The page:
A new method of using magnetic resonance imaging on the brain may be able to predict people who are at risk of developing schizophrenia by identifying how their brains are wired differently from healthy subjects.
A team of British scientists scanned the brains of 123 people who were vulnerable to psychosis and another 125 people without the risk. In the patients susceptible to schizophrenia, their brain networks had reduced ability to transmit information from one area to the other compared to healthy subjects, they reported in the journal Human Brain Mapping. In some cases, information pathways were rerouted.
The result of these abnormalities is that it affected some central information hubs of the brain, which could lead to information processing problems in a similar fashion to schizophrenia.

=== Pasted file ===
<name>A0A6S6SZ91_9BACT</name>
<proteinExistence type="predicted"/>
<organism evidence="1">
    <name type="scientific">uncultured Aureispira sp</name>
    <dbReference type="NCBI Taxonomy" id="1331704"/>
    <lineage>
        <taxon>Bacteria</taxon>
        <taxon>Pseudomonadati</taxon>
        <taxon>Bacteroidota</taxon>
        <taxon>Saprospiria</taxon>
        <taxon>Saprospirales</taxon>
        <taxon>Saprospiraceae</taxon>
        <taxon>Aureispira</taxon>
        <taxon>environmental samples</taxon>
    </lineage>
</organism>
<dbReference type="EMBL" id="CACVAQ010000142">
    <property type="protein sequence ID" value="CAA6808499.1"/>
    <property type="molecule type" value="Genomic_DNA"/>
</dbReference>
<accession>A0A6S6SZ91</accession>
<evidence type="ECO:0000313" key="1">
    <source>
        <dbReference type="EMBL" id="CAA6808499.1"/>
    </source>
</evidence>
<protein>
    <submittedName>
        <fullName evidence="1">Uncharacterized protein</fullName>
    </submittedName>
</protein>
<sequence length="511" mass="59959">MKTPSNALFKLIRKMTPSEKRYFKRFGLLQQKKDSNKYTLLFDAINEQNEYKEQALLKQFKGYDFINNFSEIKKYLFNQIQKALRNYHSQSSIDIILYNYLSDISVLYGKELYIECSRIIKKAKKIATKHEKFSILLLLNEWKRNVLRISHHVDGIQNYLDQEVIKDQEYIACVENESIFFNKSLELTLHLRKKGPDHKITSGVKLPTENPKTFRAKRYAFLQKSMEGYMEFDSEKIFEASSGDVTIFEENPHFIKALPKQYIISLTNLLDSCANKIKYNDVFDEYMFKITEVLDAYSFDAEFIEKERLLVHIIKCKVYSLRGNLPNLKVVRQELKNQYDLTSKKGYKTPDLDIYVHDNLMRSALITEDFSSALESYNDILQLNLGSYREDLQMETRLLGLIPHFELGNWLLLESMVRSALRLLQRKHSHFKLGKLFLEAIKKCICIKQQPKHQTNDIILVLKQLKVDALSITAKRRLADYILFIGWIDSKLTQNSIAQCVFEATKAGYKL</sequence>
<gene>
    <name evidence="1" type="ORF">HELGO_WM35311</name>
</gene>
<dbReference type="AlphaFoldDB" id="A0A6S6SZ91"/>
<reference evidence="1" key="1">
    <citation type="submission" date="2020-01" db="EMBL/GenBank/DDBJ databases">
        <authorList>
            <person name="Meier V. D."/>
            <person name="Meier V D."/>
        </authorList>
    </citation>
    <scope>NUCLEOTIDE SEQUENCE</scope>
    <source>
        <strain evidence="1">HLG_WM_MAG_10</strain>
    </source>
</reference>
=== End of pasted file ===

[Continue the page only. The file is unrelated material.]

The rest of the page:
“Understanding the way people's brains become misconnected or connected less efficiently is crucial to understanding the illness,” said Anthony Davis, PhD, of King’s College London, a researcher on the study. “What we would like to find out is why for some people, these changes progress while in others they don't — that's the next challenge.”
The team hopes their new analysis could provide valuable insights into how the wiring of the brain gives rise to symptoms of schizophrenia, and crucially, offer a new tool for predicting future illness.
New scanning methods which map the wiring of the brain could provide a valuable new tool to predict people at risk of schizophrenia, according to a new study.
Scientists have long known that the symptoms of schizophrenia are partly explained by disordered connectivity in the brain.
Now, a team of scientists from Cardiff University Brain Research Imaging Centre (CUBRIC), the Institute of Psychiatry, Psychology and Neuroscience, Kings College London and the University of Bristol, have, for the first time, used magnetic resonance imaging to identify how the brains of young people, who have some of the symptoms of schizophrenia, are wired differently.